Football is being played in the spring, at least for smaller colleges across the country. One of them is Presbyterian, which opens on March 6 at Gardner-Webb. Since I had no idea what football in the spring is going to be like, I felt it important as a journalist to find a game to prepare me for what is to come.

I’m lying. I went to Furman University, both on Saturday and to college, which I love in general and its football program in particular. The Paladins have a knight on horseback who rides around brandishing his lance. When Furman played at Sirrine Stadium (pre-1981), the Paladin galloped behind the bench, where I once saw the white horse collide with a cheerleader. The knight sort of swept her off her feet. She was a damsel in distress.

Now he mostly gallivants around behind the end zone in front of the Paladin Stadium scoreboard. The horse dashes down the center of the field when the team runs out before the game.

Then “rolls the fighting onward, hail, full and free. Victory be now at Furman Uni-ver-sity!” The band sits, liberally spaced, at the top of the visitors’ stands, newly decorated in the familiar purple. This is a short-term concession to the ravages of COVID-19. The crowd is limited to students and season-ticket holders, at present. The parking lots don’t open until an hour before game time. It’s a needed shame. Furman is a great place for tailgates to fall and tents to pop up.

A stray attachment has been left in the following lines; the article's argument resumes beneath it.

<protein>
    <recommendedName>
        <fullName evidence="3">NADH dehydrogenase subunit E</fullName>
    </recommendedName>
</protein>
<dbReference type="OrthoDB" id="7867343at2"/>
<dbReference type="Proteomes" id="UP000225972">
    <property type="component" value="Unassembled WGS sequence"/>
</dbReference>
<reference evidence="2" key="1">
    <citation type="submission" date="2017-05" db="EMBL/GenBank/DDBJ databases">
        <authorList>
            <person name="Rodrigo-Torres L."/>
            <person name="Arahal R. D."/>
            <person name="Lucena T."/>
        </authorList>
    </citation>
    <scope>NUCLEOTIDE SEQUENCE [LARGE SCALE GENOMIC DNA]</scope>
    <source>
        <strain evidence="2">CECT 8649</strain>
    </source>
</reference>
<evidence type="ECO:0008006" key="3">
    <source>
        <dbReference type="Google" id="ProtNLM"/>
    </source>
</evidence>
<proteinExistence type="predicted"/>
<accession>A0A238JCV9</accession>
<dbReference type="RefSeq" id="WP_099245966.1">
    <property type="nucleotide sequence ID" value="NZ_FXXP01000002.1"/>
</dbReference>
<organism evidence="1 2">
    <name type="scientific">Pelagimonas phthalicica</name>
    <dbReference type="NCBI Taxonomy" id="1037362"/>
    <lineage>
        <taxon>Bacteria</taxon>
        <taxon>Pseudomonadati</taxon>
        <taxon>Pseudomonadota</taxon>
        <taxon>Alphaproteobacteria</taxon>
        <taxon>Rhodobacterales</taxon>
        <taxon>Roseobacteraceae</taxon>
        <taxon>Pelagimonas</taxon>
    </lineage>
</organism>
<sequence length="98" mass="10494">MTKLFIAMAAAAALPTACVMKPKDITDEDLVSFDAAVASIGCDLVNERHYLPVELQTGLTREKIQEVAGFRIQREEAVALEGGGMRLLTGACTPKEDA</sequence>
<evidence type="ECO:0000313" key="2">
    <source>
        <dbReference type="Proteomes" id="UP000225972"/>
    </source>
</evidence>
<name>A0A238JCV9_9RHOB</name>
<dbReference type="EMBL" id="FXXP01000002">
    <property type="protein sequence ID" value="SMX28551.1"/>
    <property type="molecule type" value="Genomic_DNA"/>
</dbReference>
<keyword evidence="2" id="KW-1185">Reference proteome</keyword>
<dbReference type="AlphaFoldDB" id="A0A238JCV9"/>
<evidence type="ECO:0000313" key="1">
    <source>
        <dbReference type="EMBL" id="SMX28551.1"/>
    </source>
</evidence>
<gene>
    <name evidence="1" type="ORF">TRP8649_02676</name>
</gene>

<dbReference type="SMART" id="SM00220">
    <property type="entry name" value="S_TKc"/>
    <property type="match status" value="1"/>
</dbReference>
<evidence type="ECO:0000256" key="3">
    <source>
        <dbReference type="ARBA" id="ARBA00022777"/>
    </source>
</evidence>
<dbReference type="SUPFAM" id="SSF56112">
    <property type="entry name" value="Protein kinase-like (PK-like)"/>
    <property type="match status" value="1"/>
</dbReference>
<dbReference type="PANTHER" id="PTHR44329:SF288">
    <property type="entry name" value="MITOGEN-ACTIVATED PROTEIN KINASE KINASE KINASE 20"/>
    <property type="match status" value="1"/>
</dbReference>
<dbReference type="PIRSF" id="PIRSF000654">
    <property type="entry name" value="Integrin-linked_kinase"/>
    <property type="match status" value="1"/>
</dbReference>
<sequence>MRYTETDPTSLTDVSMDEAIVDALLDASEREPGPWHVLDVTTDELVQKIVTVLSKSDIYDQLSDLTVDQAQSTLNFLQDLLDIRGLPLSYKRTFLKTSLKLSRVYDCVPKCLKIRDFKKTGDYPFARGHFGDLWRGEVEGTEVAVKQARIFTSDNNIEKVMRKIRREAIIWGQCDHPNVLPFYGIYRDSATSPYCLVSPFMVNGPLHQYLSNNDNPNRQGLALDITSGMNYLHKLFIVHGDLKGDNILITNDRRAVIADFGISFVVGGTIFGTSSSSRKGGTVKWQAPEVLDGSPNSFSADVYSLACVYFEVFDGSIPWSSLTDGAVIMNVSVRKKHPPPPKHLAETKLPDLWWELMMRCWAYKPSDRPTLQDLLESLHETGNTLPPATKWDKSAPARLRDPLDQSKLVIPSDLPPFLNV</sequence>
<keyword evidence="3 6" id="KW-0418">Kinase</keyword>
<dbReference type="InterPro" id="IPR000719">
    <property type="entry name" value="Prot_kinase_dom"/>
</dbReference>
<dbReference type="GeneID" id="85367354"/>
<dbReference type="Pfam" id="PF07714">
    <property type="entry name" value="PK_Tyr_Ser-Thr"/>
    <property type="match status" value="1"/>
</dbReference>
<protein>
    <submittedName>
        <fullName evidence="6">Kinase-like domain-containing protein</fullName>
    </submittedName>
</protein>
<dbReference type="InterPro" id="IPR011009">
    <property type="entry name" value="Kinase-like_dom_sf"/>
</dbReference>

I wanted to play and sing the theme of Have Gun, Will Travel with my guitar, but this is no time for such foolishness.

Paladin, Paladin, where do you roam? Paladin, Paladin, so … far … from home.

On opening day, Clay Hendrix’s Paladins were hail, full and free in their first game in 448 days. After an early disaster – an interception by the Catamounts’ Jacob Harris set up the game’s first touchdown – Furman rolled past Western Carolina, 35-7. It was 28-7 at halftime, at which point the Paladins had accumulated 269 yards to the Cats’ 15. The final tally was 533-109. Timmy Bleekrode never got a chance to punt until late in the fourth quarter, and it was downed at the 1.

The scenic Furman campus is a great place to mingle, but that was tightly limited for good reason. The grandstands were marked with X’s to denote where fans could sit. Everyone including me was yelling at one another. Verbal communication is more difficult when the movement of lips isn’t visible. I don’t think I saw a soul who wasn’t wearing a mask.

On the way home, I stopped for a nice, celebratory meal after listening to the remarks of Hendrix and a few players on the radio. If Furman had lost, I probably would have settled for a McDouble and McChicken at a drive-through because I would have been McSad.

Now I’m ready for some footballllll. I’m ready for the Blue Hose, too, to get star-r-r-ted.